Verbal Quotes (displaying: 1 - 10 of 134 quotes )
The difference between a good administrator and a bad one is about five heartbeats. Good administrators make immediate choices. […] They usually can be made to work. A bad administrator, on the other hand, hesitates, diddles around, asks for committees, for research and reports. Eventually, he acts in ways which create serious problems. […] “A bad administrator is more concerned with reports than with decisions. He wants the hard record which he can display as an excuse for his errors. […] Oh, they depend on verbal orders. They never lie about what they’ve done if their verbal orders cause problems, and they surround themselves with people able to act wisely on the basis of verbal orders. Often, the most important piece of information is that something has gone wrong. Bad administrators hide their mistakes until it’s too late to make corrections.
A book is more than a verbal structure or series of verbal structures; it is the dialogue it establishes with its reader and the intonation it imposes upon his voice and the changing and durable images it leaves in his memory. A book is not an isolated being: it is a relationship, an axis of innumerable relationships.
There is no basis for democracy except in a dogma about the divine origin of man. That is a perfectly simple fact which the modern world will find out more and more to be a fact. Every other basis is a sort of sentimental confusion, full of merely verbal echoes of the older creeds. Those verbal associations are always vain for the vital purpose of constraining the tyrant.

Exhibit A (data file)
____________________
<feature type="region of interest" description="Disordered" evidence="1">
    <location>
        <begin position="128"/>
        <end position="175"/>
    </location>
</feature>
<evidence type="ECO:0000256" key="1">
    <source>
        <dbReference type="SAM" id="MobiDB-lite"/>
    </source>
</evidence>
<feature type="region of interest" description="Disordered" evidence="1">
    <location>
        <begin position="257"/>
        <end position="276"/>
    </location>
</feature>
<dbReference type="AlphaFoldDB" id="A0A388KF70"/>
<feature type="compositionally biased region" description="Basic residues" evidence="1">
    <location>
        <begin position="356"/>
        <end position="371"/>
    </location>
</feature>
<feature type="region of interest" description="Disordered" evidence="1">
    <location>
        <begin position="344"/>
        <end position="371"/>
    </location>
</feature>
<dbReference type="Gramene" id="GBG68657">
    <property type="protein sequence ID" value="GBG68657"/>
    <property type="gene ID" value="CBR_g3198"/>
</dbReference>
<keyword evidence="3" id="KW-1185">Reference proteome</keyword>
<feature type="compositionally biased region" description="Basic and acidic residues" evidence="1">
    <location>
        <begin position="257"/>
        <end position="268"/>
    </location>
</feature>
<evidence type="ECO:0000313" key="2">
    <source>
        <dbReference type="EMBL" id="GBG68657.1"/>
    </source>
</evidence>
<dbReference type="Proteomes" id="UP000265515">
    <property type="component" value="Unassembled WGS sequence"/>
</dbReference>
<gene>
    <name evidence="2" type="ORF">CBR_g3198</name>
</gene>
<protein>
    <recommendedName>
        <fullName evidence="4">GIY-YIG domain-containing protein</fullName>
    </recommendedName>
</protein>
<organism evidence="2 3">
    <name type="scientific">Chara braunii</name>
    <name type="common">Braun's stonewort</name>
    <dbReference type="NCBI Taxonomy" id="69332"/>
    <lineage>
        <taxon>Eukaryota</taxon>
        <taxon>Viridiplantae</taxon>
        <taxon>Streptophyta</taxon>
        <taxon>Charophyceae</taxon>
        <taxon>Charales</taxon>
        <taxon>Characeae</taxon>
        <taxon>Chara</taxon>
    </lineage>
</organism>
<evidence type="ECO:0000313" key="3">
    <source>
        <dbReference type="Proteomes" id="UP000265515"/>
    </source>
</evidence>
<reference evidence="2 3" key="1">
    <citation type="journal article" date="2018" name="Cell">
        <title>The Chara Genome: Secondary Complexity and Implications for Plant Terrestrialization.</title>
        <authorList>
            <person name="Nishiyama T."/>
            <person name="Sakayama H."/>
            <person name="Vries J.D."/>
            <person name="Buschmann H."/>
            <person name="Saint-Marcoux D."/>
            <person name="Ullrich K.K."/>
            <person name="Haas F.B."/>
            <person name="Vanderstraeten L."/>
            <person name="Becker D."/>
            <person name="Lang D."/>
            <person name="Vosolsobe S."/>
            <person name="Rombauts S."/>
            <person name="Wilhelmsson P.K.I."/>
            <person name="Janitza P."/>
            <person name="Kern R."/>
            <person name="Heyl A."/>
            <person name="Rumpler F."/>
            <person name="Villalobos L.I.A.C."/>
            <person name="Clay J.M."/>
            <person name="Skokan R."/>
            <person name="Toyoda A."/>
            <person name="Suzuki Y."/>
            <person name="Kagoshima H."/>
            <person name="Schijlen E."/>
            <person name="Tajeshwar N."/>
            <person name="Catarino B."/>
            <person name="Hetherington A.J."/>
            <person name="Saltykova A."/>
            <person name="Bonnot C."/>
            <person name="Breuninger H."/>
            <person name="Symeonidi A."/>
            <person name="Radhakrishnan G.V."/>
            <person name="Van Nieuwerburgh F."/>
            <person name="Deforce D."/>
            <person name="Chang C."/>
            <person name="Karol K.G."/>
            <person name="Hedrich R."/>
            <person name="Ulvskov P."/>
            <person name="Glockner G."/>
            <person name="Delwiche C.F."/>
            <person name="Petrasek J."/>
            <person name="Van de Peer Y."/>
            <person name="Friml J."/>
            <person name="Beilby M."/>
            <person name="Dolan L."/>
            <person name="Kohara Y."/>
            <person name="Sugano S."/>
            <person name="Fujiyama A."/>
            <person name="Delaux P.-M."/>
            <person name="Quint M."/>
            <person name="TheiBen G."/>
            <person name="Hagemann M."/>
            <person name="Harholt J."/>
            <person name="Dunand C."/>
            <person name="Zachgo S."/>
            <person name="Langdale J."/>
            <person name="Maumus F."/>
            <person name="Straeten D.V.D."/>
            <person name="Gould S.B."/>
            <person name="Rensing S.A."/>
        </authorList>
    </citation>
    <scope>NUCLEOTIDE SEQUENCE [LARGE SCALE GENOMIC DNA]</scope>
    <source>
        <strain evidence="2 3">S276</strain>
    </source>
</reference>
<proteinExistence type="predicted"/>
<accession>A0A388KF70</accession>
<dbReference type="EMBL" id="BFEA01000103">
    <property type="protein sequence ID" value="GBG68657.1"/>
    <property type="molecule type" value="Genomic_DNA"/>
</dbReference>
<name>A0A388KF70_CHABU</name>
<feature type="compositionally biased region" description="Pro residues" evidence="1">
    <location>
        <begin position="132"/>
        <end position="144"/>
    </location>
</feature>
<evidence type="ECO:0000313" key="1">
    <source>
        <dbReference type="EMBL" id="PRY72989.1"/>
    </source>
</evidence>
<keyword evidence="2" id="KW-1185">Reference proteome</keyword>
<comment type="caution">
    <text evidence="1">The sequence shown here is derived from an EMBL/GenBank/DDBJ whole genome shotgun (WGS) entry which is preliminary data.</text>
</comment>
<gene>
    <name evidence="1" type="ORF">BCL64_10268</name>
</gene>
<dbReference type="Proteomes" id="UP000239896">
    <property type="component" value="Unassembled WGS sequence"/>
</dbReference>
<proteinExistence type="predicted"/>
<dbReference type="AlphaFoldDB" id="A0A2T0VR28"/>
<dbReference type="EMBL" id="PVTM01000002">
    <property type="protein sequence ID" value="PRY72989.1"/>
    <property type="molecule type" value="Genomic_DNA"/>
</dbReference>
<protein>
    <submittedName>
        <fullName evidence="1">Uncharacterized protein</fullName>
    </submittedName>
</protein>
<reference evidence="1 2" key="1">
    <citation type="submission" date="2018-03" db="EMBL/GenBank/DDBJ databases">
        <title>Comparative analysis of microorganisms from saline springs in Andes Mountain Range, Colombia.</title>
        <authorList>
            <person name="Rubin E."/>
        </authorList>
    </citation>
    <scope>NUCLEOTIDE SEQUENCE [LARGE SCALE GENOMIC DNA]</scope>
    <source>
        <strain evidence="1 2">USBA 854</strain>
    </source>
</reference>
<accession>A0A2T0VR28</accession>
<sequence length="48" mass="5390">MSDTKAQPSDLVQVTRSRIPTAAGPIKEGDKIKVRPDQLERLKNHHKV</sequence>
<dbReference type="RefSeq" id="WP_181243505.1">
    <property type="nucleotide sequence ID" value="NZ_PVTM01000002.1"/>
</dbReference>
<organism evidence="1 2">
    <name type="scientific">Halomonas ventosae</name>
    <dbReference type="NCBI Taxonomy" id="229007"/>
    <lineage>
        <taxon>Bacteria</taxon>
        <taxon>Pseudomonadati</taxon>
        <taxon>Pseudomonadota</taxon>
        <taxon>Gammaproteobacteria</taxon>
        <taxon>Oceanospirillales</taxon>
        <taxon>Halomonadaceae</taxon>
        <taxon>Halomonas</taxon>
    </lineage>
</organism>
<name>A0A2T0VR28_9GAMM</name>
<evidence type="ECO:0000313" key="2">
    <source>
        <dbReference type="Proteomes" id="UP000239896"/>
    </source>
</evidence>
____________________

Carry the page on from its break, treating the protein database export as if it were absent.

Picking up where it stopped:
It doesn't matter whether a sequence of words is called a history or a story: that is, whether it is intended to follow a sequence of actual events or not. As far as its verbal shape is concerned, it will be equally mythical in either case. But we notice that any emphasis on shape or structure or pattern or form always throws a verbal narrative in the direction we call mythical rather than historical.(p.21)
It can also be useful to politics, enabling that science to discover how much of it is no more than verbal construction, myth, literary tops. Politics, like literature, must above all know itself and distrust itself. As a final observation, I should like to add that it is impossible today for anyone to feel innocent, if in whatever we do or say we can discover a hidden motive - that of a white man, or a male, or the possessor of a certain income, or a member of a given economic system, or a sufferer from a certain neurosis - this should not induce in us either a universal sense of guilt or an attitude of universal accusation. When we become aware of our disease or of our hidden motives, we have already begun to get the better of them. What matters is the way in which we accept our motives and live through the ensuing crisis. This is the only chance we have of becoming different from the way we are - that is, the only way of starting to invent a new way of being.
Even torture that is only verbal reinforce the power of the torturer: The prisoner's imagination leads him to dread the next round of interrogations. And when it happens, the feeling of inferiority becomes more acute; it bores into the brain, and the cultural and psychological defenses that surround the brain disintegrate and vanish. The ego is dissolved.